Cooking smoke FRESHAIR
Stove for heating and cooking in Kyrgyz Republic, highlands © Dr. Talant Sooronbaev for FRESH AIR

Implementation research, what’s this? The example of FRESH AIR for chronic lung disease

09th June 2017

Often we hear recommendations, we read guidelines, or are taught about what works to prevent or manage a disease, and we think, yes, but when are we going to move from “we must” to “we will”?

In the case of Chronic Obstructive Pulmonary Disease (COPD), public health specialists, clinicians, patients and care-givers mostly know what the do’s and don’ts are, but are missing the answers about how to translate them into real-life; how do we move from theory to practice?

Implementation science is about answering these questions.

What is Chronic Obstructive Pulmonary Disease (COPD)?

COPD is an umbrella name for non-contagious conditions that permanently restrict breathing capacity, such as emphysema and chronic bronchitis. Because of the damage is localised to the lungs, symptoms include wheezing, shortness of breath, persistent cough and chest tightness, . After cardio-vascular diseases and cancer, and together with asthma (chronic respiratory diseases), it is ranked as the third noncommunicable disease (NCD) in terms of prevalence and incidence and leading cause of death worldwide[1]. While COPD can’t be cured, symptoms can be eased with access to appropriate medical care and treatment, particularly when screening detects COPD early. This video explains COPD a bit more. Almost 90% of COPD deaths occur in low- and middle-income countries.

“Total deaths from COPD are projected to increase by more than 30% in the next 10 years without interventions to cut risks, particularly exposure to tobacco smoke.” - ECC

Implementation science: moving from theory to practice with FRESH AIR

The World Health Organisation (WHO) defines implementation research as: “the form of research that… identifies optimal approaches for a particular setting, and promotes the uptake of research findings: ultimately, it leads to improved health care and its delivery.” 

FRESH AIR[2] specifically focuses on what works, for whom, in different contexts for COPD and asthma, in low and middle income countries (LMIC) or with vulnerable populations in higher income countries. The aim, as per any implementation science plan is to assess how existing research knowledge generated by academic studies is adaptable to on-the ground reality in an accessible and equitable manner. The project consortium members, working in Vietnam, Uganda, rural Greece and the Kyrgyz Republic are implementing evidence-based practices in the prevention, diagnosis and treatment of chronic lung diseases, based on the main risk factors: smoking and indoor air pollution due to cooking and heating. We are assessing if these can be implemented in primary care and scaled up in the existing low resource contexts and, where possible, in the three years of the programme, their impact.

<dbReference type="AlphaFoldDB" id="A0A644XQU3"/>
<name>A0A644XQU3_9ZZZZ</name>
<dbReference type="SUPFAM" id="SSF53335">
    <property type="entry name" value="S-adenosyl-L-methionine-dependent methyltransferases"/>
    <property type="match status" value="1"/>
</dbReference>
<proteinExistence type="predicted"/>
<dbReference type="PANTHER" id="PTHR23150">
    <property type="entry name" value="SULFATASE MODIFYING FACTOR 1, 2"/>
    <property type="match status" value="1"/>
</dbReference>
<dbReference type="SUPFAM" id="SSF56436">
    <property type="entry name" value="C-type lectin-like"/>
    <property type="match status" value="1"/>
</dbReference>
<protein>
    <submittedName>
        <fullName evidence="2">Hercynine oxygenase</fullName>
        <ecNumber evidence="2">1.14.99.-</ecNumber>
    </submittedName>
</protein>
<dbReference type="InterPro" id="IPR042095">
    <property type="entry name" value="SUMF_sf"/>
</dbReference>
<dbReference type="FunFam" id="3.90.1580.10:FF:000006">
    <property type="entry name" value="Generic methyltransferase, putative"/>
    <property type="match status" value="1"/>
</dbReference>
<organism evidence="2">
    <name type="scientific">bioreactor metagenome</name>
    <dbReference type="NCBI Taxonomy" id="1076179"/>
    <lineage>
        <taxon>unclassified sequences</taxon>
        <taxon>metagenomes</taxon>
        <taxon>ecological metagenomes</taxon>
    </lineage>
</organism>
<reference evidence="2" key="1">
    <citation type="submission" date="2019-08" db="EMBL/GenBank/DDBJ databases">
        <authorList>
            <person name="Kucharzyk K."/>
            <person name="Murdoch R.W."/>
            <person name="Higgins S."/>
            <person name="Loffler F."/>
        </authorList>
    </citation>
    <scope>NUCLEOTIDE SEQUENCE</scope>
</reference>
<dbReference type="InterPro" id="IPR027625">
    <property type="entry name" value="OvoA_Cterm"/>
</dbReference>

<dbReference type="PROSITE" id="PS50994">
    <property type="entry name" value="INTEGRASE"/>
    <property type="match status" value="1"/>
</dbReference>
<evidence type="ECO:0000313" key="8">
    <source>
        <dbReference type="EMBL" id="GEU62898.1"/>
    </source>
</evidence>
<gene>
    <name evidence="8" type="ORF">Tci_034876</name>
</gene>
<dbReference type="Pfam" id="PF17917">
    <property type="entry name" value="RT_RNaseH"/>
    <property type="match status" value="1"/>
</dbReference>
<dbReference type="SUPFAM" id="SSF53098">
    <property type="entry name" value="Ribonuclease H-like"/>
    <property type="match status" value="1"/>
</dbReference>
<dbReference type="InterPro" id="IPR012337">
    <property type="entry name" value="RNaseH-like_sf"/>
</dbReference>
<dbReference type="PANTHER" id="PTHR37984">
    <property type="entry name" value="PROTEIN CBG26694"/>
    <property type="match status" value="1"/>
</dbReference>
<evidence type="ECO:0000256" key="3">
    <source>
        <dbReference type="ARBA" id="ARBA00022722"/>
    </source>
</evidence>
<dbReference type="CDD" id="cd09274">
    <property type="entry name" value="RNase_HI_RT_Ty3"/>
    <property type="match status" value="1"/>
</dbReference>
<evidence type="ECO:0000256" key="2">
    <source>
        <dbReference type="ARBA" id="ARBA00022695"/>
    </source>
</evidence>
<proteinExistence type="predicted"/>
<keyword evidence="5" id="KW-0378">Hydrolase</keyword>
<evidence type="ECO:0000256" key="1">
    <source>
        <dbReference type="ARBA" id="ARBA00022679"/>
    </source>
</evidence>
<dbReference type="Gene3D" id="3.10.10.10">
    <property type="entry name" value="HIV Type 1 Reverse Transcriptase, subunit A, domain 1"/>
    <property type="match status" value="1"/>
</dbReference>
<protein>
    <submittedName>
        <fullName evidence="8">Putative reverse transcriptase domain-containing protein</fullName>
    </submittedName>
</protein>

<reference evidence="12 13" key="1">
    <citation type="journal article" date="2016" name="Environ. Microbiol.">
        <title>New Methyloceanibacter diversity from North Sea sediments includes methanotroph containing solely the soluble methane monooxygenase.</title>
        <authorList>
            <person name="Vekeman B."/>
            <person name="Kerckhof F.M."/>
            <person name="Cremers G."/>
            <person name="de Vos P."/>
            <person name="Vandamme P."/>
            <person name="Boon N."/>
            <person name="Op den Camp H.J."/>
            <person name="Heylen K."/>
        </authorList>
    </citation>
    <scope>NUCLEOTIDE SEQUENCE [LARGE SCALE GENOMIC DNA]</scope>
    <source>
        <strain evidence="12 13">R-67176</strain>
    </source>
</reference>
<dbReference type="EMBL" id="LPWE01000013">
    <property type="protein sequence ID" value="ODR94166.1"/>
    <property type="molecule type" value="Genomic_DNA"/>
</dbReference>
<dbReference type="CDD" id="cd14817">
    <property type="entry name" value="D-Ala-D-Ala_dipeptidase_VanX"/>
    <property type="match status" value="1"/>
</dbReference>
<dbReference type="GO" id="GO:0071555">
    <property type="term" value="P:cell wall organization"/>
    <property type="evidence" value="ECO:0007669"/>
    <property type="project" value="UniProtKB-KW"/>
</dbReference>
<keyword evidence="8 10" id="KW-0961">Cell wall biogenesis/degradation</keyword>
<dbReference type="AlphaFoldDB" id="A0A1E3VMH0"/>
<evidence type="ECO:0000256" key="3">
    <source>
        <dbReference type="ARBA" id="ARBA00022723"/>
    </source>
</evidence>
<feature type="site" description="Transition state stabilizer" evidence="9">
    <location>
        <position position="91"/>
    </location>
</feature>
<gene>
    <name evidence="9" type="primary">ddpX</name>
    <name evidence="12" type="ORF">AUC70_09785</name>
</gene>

For instance, using interviews in villages and remote areas, our teams assess the local population’s knowledge and beliefs about the risk factors and test tobacco dependence treatment interventions and pulmonary rehabilitation. The introduction of safer cooking stoves and raising awareness about the harm of indoor smoke are also key components. The consortium is beginning to analyse baseline data, and to start rolling out some of the interventions, and should have a first set of results by the end of 2017.

Building awareness & evidence for policies

Beyond its clinical and pragmatic aim, the project is also designed to develop knowledge on how to best raise awareness about COPD at local, regional and national levels, in LMIC, to better prevent the disease where possible[3] and to change behaviours at individual and population levels. It will support our plea for more political uptake of policies to reduce the burden of chronic respiratory diseases.

“Implementation research doesn’t just tell us how best to implement interventions to improve health in local contexts; it can also raise awareness and action on the need for policies to be developed to reduce the burden of respiratory diseases.”



About the Author

Catherine Hartmann is the secretary general of the European COPD Coalition (ECC) (@EU_COPD), a pan-European not-for-profit association, running programmes and activities to raise awareness on Chronic Obstructive Pulmonary Disease (COPD), and advocating for COPD to be part of the EU political agenda. She has been active in the field of European policies for over 15 years, and has worked on enhanced care practice, patient rights, patients and healthcare professionals’ mobility, health determinants such as tobacco, training and specialisation of healthcare professionals, information to patients, pharmacovigilance and patient safety. Ms Hartmann is an adamant promoter of European public health policies and a keen supporter of EU and civil society dialogue. She works with a wide range of international and European partners to build cooperation. ECC is a member of the European Chronic Disease Alliance, the European Public Health Alliance and the NCD Alliance. 

[1] Lozano R, Naghavi M, Foreman K, et al. Global and regional mortality from 235 causes of death for 20 age groups in 1990 and 2010: a systematic analysis for the Global Burden of Disease Study 2010. Lancet 2012; 380: 2095–128

[2] Free Respiratory Evaluation and Smoke-exposure reduction by primary Health cAre Integrated gRoups; part of the “Global Alliance for Chronic Diseases, Prevention and treatment of lung diseases” is an EU Research and Innovation funded project which spans over three years, with a budget of over 2.9 million euro.

[3] COPD is also caused by a rare genetic deficiency called Alpha Antitrypsin 1